The report in its first section dealt with "Tenure and Institutional Flexibility." It noted that while there is a definite advantage to an institution in having "a stable group of faculty whose professional careers are secure," by tenure or otherwise, "an institution in which all faculty members are tenured would find itself in an intolerable situation." It would "quickly stagnate internally and lose most, if not all, of its ability to develop and change over time, consistent with its need to be responsive to the society in which it exists." It must retain "a degree of flexibility in the allocation of its faculty resources" so that it may start new programs, introduce young scholars, and meet urgent social policy by conduct such as active recruitment of "minority and female faculty members."
*343 In its second section the Chancellor's report dealt with "What Proportion of the Faculty Should Be Tenured?" It recognized that it was not possible to establish with certainty the precise proportion of tenured faculty which would "`provide maximum flexibility while at the same time assuring a satisfactory base of faculty security and continuity."[*] It recognized further that in the ultimate the determination would involve delicate matters of policy and judgment, though empirical data would be helpful in determining an appropriate range. In this connection the practices at state colleges and universities throughout the country were reviewed. A 1969-70 study of state and land grant colleges indicated that 54.8% of their faculties were under tenure; a study of 31 major universities in 1961-62 indicated an average tenure rate of 57.6%; an earlier study indicated a tenure rate of 53%; and a very recent study indicated that most of the public four-year colleges had less than half of their faculties on tenure, a significant number had between 51% and 70% on tenure and only a small number had over 71% tenured.
The report expressed the view that "a tenured faculty of between 50% and 60% is probably normative" and that "while normative patterns cannot, of course, be assumed to reflect sound practice, the general consensus which has developed at many institutions, each operating independently of the others, is perhaps evidence that a faculty tenured at that level is desirable." It concluded that a tenure ratio of 60% would generally "fulfill the dual and often conflicting institutional needs of both flexibility and stability." This *344 may be compared favorably with the following recommendation in the Faculty Tenure report (Jossey-Bass Series), supra at 50-51:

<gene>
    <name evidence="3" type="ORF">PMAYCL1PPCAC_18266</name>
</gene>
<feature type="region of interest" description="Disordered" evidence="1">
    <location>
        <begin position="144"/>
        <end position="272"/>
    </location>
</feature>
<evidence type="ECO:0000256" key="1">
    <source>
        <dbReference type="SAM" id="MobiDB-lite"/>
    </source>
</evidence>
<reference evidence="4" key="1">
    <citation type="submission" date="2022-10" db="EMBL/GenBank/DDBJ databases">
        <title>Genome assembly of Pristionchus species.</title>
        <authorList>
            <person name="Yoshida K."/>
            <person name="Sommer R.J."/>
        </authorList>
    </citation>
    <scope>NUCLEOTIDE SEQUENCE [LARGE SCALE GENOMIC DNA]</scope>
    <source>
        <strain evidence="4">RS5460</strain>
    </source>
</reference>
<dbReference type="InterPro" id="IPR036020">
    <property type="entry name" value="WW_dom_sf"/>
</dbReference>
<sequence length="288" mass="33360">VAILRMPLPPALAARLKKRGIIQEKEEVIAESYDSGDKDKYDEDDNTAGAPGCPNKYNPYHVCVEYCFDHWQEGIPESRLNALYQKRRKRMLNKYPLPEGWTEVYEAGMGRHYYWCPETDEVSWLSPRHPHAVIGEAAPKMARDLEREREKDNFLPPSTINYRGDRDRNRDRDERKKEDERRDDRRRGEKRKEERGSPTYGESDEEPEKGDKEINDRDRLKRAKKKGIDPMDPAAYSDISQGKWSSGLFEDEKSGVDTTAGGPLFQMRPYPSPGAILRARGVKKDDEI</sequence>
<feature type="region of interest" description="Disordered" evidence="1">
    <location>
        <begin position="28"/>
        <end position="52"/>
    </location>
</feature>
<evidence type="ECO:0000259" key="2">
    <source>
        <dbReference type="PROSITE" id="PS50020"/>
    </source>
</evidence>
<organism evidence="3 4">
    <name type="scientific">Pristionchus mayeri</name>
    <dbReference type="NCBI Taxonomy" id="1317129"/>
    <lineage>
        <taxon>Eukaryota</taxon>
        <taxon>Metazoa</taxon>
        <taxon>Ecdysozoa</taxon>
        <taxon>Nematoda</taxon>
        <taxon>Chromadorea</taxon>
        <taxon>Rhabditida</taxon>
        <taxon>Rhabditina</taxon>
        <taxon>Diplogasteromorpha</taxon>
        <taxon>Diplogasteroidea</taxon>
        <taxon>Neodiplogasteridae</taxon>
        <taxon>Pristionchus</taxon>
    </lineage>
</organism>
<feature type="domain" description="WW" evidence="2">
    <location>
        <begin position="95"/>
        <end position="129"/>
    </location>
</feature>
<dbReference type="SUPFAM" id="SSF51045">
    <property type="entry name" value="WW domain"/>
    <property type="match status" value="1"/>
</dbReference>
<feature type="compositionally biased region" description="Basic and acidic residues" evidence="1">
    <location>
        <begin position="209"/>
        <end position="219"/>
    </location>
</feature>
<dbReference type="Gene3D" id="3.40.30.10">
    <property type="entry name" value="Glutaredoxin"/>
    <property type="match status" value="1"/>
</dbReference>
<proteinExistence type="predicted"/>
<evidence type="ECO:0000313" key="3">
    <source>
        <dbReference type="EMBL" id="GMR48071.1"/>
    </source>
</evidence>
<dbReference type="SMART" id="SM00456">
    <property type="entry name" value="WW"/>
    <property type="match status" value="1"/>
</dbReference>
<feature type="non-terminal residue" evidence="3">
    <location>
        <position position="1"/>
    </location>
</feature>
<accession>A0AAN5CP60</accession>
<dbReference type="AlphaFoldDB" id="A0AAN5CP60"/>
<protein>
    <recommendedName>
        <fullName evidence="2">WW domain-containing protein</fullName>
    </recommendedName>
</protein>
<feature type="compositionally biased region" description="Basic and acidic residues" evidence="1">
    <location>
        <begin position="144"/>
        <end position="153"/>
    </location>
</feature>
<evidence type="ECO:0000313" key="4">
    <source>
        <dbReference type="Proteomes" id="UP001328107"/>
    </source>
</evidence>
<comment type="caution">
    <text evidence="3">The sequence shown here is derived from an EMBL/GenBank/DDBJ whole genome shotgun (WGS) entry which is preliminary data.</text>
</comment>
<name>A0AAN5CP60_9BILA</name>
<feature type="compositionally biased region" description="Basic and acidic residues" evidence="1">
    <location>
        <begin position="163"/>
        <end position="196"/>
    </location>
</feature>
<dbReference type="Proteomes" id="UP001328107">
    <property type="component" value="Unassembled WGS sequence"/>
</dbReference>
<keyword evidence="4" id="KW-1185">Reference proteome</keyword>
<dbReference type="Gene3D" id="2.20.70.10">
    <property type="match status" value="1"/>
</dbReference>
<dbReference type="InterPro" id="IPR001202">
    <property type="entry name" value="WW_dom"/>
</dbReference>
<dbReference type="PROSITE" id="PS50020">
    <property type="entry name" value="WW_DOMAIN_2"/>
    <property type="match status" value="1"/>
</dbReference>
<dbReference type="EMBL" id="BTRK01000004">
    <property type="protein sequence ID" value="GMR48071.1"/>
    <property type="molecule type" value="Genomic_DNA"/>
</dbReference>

The commission recommends that each institution develop policies relating to the proportion of tenured and nontenured faculty that will be compatible with the composition of its present staff, its resources and projected enrollment, and its future objectives. In the commission's nearly unanimous judgment, it will probably be dangerous for most institutions if tenured faculty constitute more than one half to two thirds of the total full-time faculty during the decade ahead. The institution's policy in this matter, which should be flexible enough to allow for necessary variation among subordinate units, should be used as a guide in recruitment, reappointment, and the award of tenure. Special attention should be given to the need to allow for significant expansion of the proportion of women and members of minority groups in all faculties, especially in the tenured ranks. In achieving its policy goals as to the proportion of its faculty on tenure, institutions will need to proceed gradually in order to avoid injustice to probationary faculty whose expectations of permanent appointments may have been based on earlier, more liberal practices.